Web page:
This doesn’t sound so unusual so far. But let’s look at another description of an angel. In Ezekiel 1:7, an angel is described as thus:, “I looked, and I saw a windstorm coming out of the north—an immense cloud with flashing lightning and surrounded by brilliant light. The center of the fire looked like glowing metal, and in the fire was what looked like four living creatures. In appearance their form was human, but each of them had four faces and four wings. Their legs were straight; their feet were like those of a calf and gleamed like burnished bronze. Under their wings on their four sides they had human hands. All four of them had faces and wings, and the wings of one touched the wings of another. Each one went straight ahead; they did not turn as they moved.”
Not exactly a smiling, little cherub, is it? What can explain these varied and utterly strange appearances? What can explain angels’ ability to seemingly traverse great distances in an instant, to wipe out entire armies, entire cities, and to release people from impossible situations? What is the reality behind the words?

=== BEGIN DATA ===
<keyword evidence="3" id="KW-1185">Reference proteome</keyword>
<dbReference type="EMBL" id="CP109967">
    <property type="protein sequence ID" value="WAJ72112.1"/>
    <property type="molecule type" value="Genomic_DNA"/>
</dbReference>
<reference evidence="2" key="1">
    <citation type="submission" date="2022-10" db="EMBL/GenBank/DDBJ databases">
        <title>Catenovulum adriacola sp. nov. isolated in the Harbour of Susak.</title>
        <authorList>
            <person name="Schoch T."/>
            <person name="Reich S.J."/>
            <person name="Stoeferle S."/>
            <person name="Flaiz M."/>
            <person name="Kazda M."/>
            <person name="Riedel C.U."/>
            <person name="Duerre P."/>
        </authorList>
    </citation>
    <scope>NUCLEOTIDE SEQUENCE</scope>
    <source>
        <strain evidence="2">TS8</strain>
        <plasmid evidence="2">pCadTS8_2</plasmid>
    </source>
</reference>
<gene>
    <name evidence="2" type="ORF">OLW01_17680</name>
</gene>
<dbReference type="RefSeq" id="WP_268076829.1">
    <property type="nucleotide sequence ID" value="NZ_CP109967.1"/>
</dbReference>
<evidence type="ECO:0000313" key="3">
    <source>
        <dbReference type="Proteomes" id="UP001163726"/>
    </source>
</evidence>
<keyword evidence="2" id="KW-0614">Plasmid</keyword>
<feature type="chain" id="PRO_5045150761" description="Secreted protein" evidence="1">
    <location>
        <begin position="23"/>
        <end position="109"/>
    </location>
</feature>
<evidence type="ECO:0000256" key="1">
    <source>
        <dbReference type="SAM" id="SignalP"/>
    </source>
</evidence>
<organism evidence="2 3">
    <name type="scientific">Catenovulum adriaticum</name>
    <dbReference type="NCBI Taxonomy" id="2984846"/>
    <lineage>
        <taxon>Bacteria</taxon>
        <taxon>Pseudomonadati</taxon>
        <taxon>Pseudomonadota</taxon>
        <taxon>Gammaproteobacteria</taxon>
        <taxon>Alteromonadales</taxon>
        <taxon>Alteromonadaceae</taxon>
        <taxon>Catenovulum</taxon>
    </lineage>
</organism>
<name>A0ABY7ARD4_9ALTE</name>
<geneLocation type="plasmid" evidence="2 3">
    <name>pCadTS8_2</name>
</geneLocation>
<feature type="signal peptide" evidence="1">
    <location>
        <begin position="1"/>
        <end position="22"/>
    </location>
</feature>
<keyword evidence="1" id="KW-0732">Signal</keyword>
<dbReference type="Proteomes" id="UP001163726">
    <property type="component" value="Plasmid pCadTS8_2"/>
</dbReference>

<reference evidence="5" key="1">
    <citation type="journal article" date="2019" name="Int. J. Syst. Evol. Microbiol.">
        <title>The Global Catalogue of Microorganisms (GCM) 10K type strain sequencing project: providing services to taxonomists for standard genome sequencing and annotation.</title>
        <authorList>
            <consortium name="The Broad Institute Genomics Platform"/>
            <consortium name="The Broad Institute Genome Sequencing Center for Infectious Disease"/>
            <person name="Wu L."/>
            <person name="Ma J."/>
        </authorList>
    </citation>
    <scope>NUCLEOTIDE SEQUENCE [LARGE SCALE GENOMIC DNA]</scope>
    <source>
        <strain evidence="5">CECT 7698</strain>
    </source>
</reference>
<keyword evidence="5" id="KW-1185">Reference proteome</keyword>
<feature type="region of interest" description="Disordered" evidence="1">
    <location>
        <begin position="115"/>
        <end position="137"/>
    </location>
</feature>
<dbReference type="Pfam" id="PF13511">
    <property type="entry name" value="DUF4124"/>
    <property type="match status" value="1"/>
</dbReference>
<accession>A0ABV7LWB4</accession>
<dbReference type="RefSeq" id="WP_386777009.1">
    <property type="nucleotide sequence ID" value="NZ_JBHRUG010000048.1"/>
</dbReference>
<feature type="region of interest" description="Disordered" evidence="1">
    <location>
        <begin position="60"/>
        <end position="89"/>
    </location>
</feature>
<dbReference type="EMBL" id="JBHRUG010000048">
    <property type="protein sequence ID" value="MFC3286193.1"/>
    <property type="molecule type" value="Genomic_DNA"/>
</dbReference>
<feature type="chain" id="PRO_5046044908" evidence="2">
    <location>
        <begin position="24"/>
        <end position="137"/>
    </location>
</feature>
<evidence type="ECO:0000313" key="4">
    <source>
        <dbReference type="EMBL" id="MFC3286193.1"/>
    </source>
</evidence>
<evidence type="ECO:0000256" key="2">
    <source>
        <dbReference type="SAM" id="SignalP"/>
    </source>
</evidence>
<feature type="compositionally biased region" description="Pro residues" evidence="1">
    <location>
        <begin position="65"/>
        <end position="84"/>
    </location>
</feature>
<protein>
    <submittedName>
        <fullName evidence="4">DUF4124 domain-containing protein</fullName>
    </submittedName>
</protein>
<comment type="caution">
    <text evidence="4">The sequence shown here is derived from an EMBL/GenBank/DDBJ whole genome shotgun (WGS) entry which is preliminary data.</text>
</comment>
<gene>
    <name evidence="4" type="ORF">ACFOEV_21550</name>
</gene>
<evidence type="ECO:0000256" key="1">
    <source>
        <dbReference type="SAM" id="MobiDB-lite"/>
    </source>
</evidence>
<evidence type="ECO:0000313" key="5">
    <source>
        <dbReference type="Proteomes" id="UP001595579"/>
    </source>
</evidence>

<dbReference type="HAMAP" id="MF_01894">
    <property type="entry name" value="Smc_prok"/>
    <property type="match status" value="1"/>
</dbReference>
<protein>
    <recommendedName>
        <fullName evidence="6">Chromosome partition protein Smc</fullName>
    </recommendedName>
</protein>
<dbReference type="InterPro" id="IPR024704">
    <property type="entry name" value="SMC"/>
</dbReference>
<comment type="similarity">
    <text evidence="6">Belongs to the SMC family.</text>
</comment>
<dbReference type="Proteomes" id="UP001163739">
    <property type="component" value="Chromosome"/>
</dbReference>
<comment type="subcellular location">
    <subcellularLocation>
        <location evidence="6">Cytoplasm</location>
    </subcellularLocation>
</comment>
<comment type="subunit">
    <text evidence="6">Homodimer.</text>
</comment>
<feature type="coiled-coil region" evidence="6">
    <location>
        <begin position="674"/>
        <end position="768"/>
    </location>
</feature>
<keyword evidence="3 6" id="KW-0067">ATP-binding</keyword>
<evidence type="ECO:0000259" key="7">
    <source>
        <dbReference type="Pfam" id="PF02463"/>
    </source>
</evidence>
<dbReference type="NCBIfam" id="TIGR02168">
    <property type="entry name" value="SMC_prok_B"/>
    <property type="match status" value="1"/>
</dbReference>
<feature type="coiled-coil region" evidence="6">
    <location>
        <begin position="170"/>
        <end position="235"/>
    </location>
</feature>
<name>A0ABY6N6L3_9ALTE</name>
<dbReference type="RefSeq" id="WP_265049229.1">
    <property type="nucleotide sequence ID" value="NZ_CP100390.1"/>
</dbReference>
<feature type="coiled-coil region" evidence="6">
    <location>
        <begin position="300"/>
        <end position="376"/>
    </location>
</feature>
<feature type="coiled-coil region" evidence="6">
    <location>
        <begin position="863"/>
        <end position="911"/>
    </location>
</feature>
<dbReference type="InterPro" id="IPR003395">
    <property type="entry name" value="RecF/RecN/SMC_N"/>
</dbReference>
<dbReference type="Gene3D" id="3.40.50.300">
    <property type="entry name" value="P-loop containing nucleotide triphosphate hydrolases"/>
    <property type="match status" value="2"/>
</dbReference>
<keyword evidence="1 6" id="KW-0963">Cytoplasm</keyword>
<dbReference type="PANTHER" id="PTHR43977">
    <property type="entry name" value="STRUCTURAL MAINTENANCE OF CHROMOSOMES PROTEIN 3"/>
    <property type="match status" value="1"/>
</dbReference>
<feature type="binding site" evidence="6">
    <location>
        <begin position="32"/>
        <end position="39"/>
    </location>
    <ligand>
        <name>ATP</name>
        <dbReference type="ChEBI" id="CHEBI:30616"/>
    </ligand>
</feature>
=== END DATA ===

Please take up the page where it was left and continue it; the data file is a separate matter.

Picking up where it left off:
This is where science may just be able to pick up the tale. Angels may just be the finger poking into Flatland—they may be 4th dimensional beings intruding on our 3-dimensional world.
But knowing what we do of our perception of a 4-dimensional creature, how would angels appear as normal human beings, as they so often do throughout scripture?
To answer this, take a look at your shadow. It’s flat, isn’t it? You could cast it over a sheet of paper, and the Flatlanders from our earlier illustration would perceive it as like unto themselves. Given enough effort and practice, perhaps you could even learn to project your shadow in a way that is somewhat familiar to Flatlanders.